I’ll be the first to admit I don’t always love–or am even grateful–for my little house. We’re cramped and it’s rare we host a large gathering (though it does happen!). We’ve got a For Sale By Owner sign in the yard right now and a list started because this time we’re really going to do it–the staging, the packing, the make-it-cute-for-others deal that comes with putting your house on the market.
But even so, every now and then I look around and catch my breath and wonder how much I’ll miss this little house when the day finally comes that we load a UHaul with ten years and too many books.
I always love my house more post-Christmas. Once I get that tree down and pack away decorations, my space feels reclaimed. And sometimes I leave in storage some of those knickknacks that got bumped for my snowman collection and I don’t miss them.
Because there’s margin, white space, an empty spot I can either fill with something new or old or just leave open, inviting, reminding me that a new year is a new start and I don’t have to fill each blank just yet.
3 Ways to Love Your January House
Let something be empty.
A table, the buffet top, a shelf. Leave space for the gifts, both tangible and not, that will come your way this year. My goal is always the kitchen table. It’s our hardest working surface and if I don’t keep it empty, there’s no where for me to work, dinner to be eaten, or a cup of tea to be poured while someone sits with me and pours out heart words.
Put up something new.
We (and by that I mean Joshua) actually put up these shelves right before Christmas and then we loaded them down with Christmas, so now we’re figuring out their purpose. Too much is there right now, and I’ll be simplifying this weekend, but just having a new look for our living room has lifted my heart. And this was a cheap DIY. We bought a board and brackets at Lowe’s, stained the board, cut the lengths we wanted, and ta-da! Instant room makeover. (Again we is really just my husband. I contributed by handing him the picture I had torn out of Better Homes and Gardens at least two years ago.)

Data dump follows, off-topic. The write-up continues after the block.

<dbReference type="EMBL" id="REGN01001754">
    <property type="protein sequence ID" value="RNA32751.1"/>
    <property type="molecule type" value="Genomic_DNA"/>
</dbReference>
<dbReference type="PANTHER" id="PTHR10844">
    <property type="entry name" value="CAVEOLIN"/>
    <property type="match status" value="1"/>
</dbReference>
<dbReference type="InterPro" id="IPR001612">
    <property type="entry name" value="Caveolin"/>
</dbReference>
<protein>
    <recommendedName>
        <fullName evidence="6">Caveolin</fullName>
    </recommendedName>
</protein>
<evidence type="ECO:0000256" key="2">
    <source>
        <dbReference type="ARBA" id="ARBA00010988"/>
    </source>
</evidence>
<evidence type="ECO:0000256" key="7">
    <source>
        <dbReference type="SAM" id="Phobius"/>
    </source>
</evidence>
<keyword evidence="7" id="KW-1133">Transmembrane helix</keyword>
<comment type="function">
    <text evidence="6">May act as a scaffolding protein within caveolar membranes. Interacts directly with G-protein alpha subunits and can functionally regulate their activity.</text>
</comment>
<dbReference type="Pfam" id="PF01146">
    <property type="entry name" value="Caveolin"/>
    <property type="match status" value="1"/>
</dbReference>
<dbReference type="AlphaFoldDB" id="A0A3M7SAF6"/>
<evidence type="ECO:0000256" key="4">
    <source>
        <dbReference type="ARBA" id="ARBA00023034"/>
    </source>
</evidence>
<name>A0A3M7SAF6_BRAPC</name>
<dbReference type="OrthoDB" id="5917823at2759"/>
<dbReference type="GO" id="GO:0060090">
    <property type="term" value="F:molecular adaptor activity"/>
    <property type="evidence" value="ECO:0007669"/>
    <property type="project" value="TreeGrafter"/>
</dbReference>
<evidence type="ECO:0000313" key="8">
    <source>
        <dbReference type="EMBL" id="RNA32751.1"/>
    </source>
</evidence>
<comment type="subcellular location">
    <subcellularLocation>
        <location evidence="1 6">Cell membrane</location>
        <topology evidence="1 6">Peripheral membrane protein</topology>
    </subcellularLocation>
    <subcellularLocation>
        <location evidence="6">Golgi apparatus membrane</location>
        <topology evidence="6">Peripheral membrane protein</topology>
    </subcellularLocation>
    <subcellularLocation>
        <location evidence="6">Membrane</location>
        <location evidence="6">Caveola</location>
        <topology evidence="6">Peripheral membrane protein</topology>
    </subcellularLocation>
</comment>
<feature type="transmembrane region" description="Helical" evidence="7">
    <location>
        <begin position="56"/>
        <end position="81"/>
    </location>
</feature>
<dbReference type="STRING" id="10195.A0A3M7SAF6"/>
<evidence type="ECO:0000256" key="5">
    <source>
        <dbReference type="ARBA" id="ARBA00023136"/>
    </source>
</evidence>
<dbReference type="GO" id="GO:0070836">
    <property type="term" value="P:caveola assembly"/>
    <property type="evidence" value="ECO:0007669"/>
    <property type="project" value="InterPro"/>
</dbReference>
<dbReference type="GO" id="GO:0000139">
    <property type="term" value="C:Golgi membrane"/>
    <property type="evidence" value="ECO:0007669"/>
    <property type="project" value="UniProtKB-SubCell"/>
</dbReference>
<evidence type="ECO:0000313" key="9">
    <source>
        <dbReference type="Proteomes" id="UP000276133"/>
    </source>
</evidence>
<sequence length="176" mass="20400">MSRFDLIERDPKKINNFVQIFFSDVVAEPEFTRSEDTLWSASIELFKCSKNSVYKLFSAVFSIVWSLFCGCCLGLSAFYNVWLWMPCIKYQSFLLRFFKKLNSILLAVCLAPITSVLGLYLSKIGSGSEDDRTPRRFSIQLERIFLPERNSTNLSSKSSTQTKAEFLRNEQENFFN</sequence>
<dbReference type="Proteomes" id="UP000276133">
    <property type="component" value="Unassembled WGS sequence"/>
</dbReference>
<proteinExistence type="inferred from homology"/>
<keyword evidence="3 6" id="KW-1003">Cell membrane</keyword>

Make cleaning fun.
Don’t know about you, but my house always feels a bit grimy once I put away all the decorations. (I think it’s because I’m allergic to dusting. Not dust. The actual act of having to put down my book and clean.) So last fall I began ordering all-natural cleaning products from ePantry. My favorites are Mrs. Meyers because everything always smells so good and fresh. I don’t know about you, but while bleach may work, the smell stings my nose and doesn’t make me feel very welcomed in my own home. Celebrate that you’ve finally put the last box of ornaments away and order this special January cleaning kit from Mrs. Meyers and ePantry.
Thank you to my sweet friend Merideth who blesses me with her talent.
Lately, I’ve been learning a few things about myself. Back in the spring the Splickety staff used the test at 16Personalities to discuss how different–and alike–we all are. I’ve realized for awhile now (pretty much ever since I became a mom) that I walk a line between extravert and introvert and this examination of my personality was pretty spot on.
According to the test, I’m an ENFP-T (the Campaigner)–really? I don’t much feel like a campaigner, but I am these things:
The analysis says people with my personality type “tend to see life as a big, complex puzzle where everything is connected… through a prism of emotion, compassion and mysticism, and are always looking for a deeper meaning.”
Well, that’s pretty true. I dug pomegranate arils out the other day for a salad and then wrote a story describing it that was about more than just pomegranates.
“ENFPs will bring an energy that oftentimes thrusts them into the spotlight, held up by their peers as a leader and a guru – but this isn’t always where independence-loving ENFPs want to be. Worse still if they find themselves beset by the administrative tasks and routine maintenance that can accompany a leadership position.”
Ha, I don’t see myself as a ‘guru’ at anything but sometimes I think others do. At least the people who don’t see me falling apart as a wife and mom on a regular basis are always asking for my advice and opinion and help, especially now that I’m a published and contracted writer. I type that and then figure I sound like a snob. Trust me, I know very little but I am always happy to share that little. I have to humble myself everyday, especially when I edit, and google questions like, “In fiction should numbers be written out?” (Yes, in dialogue especially.)